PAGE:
In the first part of my digital survival guide for the recession, I dealt with the key questions companies should be asking before they channel more of their marketing budget online. Next, I will highlight some digital media options for marketers to consider during a downturn.
1. Email marketing
This form of marketing is very familiar to many companies. It is widely used and proven to be highly effective, especially to one's own customer database. Email can serve multiple purposes, from direct responses to introducing new promotions or updating customers on latest innovations. However, the real challenge is how to incorporate email marketing with other online initiatives. How do you track the same unique user across multiple touch points, from eDM (electronic direct mail) to direct visit, or visitors from search engines who ultimately go to the physical store and buy using a promotional code? This is important because customers are getting smarter and it takes multiple engagements before they make their final decisions -- especially in tough times.
2. Display media
Gone are the days where companies could afford to blindly book media on big portals like Yahoo! and MSN and hope for the best. Marketers are tasked to think out of the box to find ways to reach target audiences at a lower cost. User surfing behaviour is very diverse. They visit a variety of sites while online. Advertisers need to get past impressions/eyeballs, share of voice or click-throughs and start looking at other post-click data like user engagement metrics, cost-per-booking, and cost-per-sale while planning a media campaign.
3. Sponsored websites (sponsored blogs and the like)
One example could be the recently-launched campaign between Visa and Matt Harding, after the video game designer became an internet celebrity with his dance video receiving some 11 millions view on YouTube.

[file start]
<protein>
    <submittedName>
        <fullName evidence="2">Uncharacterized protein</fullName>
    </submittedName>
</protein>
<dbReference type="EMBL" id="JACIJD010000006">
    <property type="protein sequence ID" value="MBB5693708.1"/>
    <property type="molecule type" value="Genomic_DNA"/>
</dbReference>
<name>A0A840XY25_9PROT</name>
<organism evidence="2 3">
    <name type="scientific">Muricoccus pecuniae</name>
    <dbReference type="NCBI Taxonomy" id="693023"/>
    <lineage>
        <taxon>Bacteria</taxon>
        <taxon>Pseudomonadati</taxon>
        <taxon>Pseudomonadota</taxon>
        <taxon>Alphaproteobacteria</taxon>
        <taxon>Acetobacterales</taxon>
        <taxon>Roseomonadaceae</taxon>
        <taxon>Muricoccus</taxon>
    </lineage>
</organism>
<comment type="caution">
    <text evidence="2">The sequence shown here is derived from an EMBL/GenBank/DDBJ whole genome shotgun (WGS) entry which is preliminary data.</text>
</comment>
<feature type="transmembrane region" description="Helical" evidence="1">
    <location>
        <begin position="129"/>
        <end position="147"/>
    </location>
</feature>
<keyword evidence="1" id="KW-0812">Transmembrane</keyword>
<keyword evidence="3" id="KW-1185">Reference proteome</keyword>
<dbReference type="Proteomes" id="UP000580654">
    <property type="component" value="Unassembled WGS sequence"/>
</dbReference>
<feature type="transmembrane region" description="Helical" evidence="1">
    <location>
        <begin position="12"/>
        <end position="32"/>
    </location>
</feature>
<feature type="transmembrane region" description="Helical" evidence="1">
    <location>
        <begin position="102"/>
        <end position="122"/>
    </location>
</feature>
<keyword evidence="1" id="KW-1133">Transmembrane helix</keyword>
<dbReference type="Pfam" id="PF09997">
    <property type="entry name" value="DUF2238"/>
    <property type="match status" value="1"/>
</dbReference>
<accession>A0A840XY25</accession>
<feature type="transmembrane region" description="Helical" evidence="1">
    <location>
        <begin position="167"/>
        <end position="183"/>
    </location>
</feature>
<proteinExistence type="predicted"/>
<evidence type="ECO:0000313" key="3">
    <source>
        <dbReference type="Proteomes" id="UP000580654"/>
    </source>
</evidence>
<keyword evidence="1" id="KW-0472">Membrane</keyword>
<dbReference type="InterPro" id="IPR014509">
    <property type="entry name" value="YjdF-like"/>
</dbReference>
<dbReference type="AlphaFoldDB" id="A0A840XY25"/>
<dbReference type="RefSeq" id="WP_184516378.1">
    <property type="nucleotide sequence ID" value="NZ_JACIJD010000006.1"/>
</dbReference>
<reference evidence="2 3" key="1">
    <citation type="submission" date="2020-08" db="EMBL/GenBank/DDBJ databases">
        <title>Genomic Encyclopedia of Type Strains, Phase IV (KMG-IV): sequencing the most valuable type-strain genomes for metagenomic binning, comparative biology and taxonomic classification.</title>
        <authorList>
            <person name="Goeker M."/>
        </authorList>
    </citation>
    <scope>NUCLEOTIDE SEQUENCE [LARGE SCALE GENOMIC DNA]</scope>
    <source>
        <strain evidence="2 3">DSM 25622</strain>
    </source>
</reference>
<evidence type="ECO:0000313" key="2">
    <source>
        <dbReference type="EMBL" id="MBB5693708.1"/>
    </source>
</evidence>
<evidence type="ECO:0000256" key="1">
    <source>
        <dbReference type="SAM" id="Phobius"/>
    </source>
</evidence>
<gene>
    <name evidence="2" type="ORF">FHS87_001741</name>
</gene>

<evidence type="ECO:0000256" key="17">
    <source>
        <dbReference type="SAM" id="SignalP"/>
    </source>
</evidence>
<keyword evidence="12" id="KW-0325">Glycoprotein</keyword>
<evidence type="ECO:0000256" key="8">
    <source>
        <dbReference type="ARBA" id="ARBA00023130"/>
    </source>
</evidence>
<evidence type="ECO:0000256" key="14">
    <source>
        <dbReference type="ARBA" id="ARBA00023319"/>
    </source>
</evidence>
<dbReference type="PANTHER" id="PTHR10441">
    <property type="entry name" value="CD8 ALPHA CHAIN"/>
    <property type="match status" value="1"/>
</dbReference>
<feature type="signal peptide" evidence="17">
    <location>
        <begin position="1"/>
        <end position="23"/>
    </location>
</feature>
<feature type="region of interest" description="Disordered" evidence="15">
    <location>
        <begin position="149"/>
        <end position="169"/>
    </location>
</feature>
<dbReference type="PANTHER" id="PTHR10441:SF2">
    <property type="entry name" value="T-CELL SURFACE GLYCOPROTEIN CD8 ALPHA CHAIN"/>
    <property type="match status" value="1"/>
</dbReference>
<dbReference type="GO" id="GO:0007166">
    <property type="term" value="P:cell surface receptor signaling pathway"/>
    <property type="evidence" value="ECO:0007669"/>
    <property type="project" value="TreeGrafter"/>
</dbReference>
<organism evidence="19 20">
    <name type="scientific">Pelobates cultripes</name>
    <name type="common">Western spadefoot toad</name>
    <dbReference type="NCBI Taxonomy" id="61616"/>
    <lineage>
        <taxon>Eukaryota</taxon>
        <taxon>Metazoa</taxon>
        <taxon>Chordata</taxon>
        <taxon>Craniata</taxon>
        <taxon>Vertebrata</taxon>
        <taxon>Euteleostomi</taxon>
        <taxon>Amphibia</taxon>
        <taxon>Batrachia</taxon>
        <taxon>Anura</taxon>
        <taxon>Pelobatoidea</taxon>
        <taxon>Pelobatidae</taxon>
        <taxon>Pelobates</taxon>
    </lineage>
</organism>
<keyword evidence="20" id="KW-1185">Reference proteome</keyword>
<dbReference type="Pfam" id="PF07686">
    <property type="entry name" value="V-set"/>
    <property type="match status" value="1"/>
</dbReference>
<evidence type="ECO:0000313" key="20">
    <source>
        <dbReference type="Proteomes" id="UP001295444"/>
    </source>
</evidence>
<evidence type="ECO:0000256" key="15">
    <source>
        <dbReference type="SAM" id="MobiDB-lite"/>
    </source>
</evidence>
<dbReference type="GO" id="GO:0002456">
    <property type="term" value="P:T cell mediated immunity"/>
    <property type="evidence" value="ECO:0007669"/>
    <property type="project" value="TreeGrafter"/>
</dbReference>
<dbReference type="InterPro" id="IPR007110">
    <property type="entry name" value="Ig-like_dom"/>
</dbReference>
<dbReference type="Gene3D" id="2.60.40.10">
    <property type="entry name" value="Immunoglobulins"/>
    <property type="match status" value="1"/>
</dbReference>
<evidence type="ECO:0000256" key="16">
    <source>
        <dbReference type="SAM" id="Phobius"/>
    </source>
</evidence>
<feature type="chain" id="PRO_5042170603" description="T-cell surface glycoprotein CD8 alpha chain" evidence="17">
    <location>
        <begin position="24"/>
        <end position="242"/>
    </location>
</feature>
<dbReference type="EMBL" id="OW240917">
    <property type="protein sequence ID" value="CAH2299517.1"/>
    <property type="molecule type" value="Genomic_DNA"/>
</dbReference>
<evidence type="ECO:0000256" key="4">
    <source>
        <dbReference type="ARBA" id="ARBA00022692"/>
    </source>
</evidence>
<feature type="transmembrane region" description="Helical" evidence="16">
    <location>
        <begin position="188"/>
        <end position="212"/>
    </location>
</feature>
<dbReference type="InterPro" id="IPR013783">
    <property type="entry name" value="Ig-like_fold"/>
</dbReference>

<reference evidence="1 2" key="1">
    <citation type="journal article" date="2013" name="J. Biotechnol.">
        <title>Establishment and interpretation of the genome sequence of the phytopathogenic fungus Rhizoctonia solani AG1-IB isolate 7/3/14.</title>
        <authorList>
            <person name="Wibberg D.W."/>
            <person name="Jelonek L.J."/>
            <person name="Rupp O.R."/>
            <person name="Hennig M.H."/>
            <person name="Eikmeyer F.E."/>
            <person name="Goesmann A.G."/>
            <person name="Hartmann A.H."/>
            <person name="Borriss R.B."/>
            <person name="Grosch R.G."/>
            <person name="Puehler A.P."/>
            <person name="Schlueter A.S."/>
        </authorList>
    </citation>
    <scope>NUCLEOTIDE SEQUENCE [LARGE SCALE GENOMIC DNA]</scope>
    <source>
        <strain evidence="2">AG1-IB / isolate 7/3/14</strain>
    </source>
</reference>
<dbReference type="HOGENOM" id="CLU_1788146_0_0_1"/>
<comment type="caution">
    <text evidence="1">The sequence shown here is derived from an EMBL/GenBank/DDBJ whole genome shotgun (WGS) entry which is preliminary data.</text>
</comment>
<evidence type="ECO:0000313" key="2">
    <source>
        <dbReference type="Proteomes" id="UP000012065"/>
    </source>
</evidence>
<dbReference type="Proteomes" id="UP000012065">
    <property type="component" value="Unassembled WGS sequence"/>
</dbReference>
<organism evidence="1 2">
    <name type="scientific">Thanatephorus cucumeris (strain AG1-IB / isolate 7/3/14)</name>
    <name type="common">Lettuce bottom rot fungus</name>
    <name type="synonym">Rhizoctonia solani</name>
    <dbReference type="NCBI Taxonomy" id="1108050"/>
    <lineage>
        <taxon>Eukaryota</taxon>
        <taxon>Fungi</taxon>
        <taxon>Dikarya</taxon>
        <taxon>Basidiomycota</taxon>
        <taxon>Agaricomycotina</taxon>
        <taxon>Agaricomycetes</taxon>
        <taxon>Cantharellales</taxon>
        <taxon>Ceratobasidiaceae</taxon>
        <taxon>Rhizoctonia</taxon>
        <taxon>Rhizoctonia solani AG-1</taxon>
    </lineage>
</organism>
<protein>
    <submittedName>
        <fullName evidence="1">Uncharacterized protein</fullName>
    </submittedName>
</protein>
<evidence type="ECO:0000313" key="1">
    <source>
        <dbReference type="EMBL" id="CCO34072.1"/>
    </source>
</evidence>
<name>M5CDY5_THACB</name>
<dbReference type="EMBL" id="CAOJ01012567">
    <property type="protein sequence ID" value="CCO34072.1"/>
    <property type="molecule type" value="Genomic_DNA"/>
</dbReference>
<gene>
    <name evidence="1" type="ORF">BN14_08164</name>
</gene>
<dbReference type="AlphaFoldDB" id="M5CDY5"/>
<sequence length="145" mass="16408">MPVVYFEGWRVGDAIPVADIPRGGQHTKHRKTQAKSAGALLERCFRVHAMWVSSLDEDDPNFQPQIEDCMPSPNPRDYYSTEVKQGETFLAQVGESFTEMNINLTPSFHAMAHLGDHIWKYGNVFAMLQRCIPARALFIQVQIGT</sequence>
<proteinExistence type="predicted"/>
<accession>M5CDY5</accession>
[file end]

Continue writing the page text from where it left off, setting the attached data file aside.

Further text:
4. Search Engine Marketing (SEM)
SEM is getting quite mainstream in 2009. It's hard to believe that there are any online marketers that haven't heard of it. However, there are still some misunderstandings about search. One is the perception that SEM includes only paid search or pay-per-click (PPC). SEM strategy should always include both PPC and SEO (Search Engine Optimization).
Another important issue is the lack of a yearly plan for search. There is no greater wastage one company can make than thinking about search just like display media, with short bursts here and there. As a matter of fact, according to comScore, the Asia Pacific region has the largest number of unique searchers and the largest volume of search queries in the world (out of five regions reported by comScore). There were 29 billion searches conducted in September 2008 and this number is growing, which shows us the enormous potential for search engine marketing. The number for July 2008 and April 2008 were 27.059 billion and 22.363 billion respectively.
End users do not stop searching because marketers stop their PPC campaigns. In fact SEM has become mandatory for many companies in the region. For marketing managers, it's not a case of whether we should use SEM as part of the mix but rather how the company can use it effectively across the region. Ogilvy recently launched a new website offering guides during a recession and they rate SEM as one of the main components in any company's marketing plan during such times.
5. Widgets/applications on social media
Whether it's a game or an online booking widget, social media can prove to be very rewarding for companies with a good understanding of the landscape. I have come across an example from a regional budget airline, where it developed applications for Facebook users. How successful that initiative turned out to be is unknown to outsiders. However, one thing is certain: there is no harm testing out different ideas online especially when the cost of production is minimal compared to other mediums.
6. Affiliate marketing
Affiliate marketing simply means advertisers pay publishers commissions every time they deliver a new sales/application. It's exactly the same model as the traditional sales agent but takes place online. Besides the fact that it's a purely performance payment model, the cost can be attributed back to sales and acquisition costs, not taken from the marketing budget! In other words, there should be no budget for an affiliate marketing program. It works just like another sales channel and marketers can have additional funds to spend on other activities!
Due to the importance of SEM especially in a recession, I will dedicate the next part on tips on how to choose an SEM agency instead of a media/interactive or any other kind of agency.